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Aug 10, 2015 5:46 PM

What's so different about university police officers? Not much, UNH Chief says


DURHAM - After a University of Cincinnati campus police officer shot and killed a man during a traffic stop, a prosecutor in the case is shining light on university police departments across the country.

However, the precedent of colleges having their own law enforcement agency is nothing new.

In the Granite State - like thousands of other universities across the country - the University of New Hampshire employs sworn, armed police officers and has been doing so for decades. The department is larger than many others in small Granite State towns.

“We’re no different than anybody else, we’re just in a different place," said UNH Police Chief Paul Dean.“In New Hampshire, all the police officers are trained the same. So, university police officers have the same training as a Manchester police officer. They go to the same academy.”

Data from the Bureau of Justice released in January said more than 90% of college campuses have their own law enforcement agency.

On those campuses, most have sworn police officers who are armed and possess arrest and patrol jurisdiction beyond campus boundaries.

The departments are typically funded in majority by the educational institution's overall budget - and not municipal taxpayers.

Students at UNH told NH1 News they support having a full-fledged police department on campus, as opposed to unarmed security officers.

"All of my experiences with them, they’ve just acted like they’re a regular police man or police woman," said senior Erik Bennett, who believes campus officers may understand college students better. "Since they’re surrounded by college students, it probably helps them with judging their behavior," he said.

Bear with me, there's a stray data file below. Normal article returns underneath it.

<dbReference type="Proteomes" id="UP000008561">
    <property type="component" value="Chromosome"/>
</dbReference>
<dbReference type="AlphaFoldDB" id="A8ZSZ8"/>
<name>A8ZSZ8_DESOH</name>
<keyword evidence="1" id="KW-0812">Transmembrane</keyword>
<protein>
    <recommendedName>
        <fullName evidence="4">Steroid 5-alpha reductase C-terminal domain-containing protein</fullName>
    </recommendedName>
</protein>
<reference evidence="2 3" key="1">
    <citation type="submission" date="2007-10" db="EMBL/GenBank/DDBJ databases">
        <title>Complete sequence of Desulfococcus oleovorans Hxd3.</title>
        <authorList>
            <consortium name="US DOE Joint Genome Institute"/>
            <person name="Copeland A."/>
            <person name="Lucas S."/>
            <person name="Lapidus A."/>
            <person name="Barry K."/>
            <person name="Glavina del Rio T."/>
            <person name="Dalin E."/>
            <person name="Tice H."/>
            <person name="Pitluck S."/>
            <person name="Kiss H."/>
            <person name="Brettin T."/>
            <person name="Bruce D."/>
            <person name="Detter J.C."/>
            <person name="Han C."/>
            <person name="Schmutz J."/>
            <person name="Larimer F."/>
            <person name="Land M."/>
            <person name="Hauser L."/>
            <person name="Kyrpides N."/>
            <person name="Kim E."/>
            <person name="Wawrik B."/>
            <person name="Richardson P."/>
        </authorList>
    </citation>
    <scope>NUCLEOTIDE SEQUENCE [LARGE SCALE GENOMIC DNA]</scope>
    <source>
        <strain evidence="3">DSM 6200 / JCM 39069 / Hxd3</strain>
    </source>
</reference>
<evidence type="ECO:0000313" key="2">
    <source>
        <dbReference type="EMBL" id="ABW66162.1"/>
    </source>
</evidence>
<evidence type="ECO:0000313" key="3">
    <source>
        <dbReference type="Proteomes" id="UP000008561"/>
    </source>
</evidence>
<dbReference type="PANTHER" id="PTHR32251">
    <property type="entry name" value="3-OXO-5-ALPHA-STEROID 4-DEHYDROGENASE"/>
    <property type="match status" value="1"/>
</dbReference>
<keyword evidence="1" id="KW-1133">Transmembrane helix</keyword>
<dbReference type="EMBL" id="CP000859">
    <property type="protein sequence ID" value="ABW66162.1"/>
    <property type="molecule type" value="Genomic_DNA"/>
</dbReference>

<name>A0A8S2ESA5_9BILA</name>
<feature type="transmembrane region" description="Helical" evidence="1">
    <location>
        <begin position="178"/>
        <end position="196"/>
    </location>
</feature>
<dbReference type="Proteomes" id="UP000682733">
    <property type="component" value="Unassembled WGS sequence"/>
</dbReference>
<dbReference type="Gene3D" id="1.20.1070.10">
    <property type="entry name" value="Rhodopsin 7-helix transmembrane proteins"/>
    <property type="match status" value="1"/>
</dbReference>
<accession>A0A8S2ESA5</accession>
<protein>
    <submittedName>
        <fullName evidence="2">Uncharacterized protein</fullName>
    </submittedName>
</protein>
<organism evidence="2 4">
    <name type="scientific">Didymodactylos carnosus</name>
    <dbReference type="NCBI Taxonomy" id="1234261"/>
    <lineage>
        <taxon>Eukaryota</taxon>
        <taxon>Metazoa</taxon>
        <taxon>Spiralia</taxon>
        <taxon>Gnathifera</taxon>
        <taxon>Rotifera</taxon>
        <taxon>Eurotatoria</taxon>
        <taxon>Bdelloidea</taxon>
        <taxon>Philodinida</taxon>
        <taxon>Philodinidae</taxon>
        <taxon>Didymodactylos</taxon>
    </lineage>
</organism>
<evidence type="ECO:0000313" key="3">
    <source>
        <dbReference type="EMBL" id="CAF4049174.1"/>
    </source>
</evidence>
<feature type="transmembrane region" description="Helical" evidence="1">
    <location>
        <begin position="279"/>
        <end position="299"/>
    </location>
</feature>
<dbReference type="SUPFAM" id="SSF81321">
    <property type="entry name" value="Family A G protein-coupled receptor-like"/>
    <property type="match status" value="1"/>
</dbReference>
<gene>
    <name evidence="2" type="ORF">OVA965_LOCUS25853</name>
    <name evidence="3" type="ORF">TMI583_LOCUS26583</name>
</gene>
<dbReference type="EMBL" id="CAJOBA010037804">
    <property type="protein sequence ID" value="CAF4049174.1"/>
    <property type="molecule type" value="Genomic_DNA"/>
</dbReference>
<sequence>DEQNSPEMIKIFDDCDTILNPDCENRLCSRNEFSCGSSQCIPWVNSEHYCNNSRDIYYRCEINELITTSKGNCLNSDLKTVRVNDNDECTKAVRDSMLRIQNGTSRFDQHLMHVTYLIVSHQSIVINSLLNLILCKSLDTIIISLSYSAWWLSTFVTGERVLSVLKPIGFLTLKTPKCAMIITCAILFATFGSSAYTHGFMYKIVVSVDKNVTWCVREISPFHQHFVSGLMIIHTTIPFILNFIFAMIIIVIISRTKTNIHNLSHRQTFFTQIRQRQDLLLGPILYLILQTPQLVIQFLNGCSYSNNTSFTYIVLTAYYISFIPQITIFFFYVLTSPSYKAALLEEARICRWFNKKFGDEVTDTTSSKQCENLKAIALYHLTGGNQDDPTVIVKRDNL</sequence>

The UNH Police Dept. dates back to the 1920's. Today, the department's jurisdiction is not limited to the UNH campus - and often supports police efforts in Newmarket, Lee, Madbury, Barrington, Dover and Laconia if requested, Chief Dean said.

The officers also carry tasers and firearms, just like any other department.

“They’re still police officers, and they still get put into situations that are sometimes really crazy," said Abbey Smith, a senior, who said she understands the need for UNH officers to be armed.

Chief Dean told NH1 News he examines incidents across the country on a daily basis, including the officer-involved shootings in Ferguson and Cincinnati.

Dean said it helps him better prepare UNH officers for how to react if a similar situation were to happen here.

“We spend a lot of time teaching officers how to use the tools on their tool belt effectively," he said. "We have to begin doing more discussion and more training on matters of the heart, and matters of the mind.”


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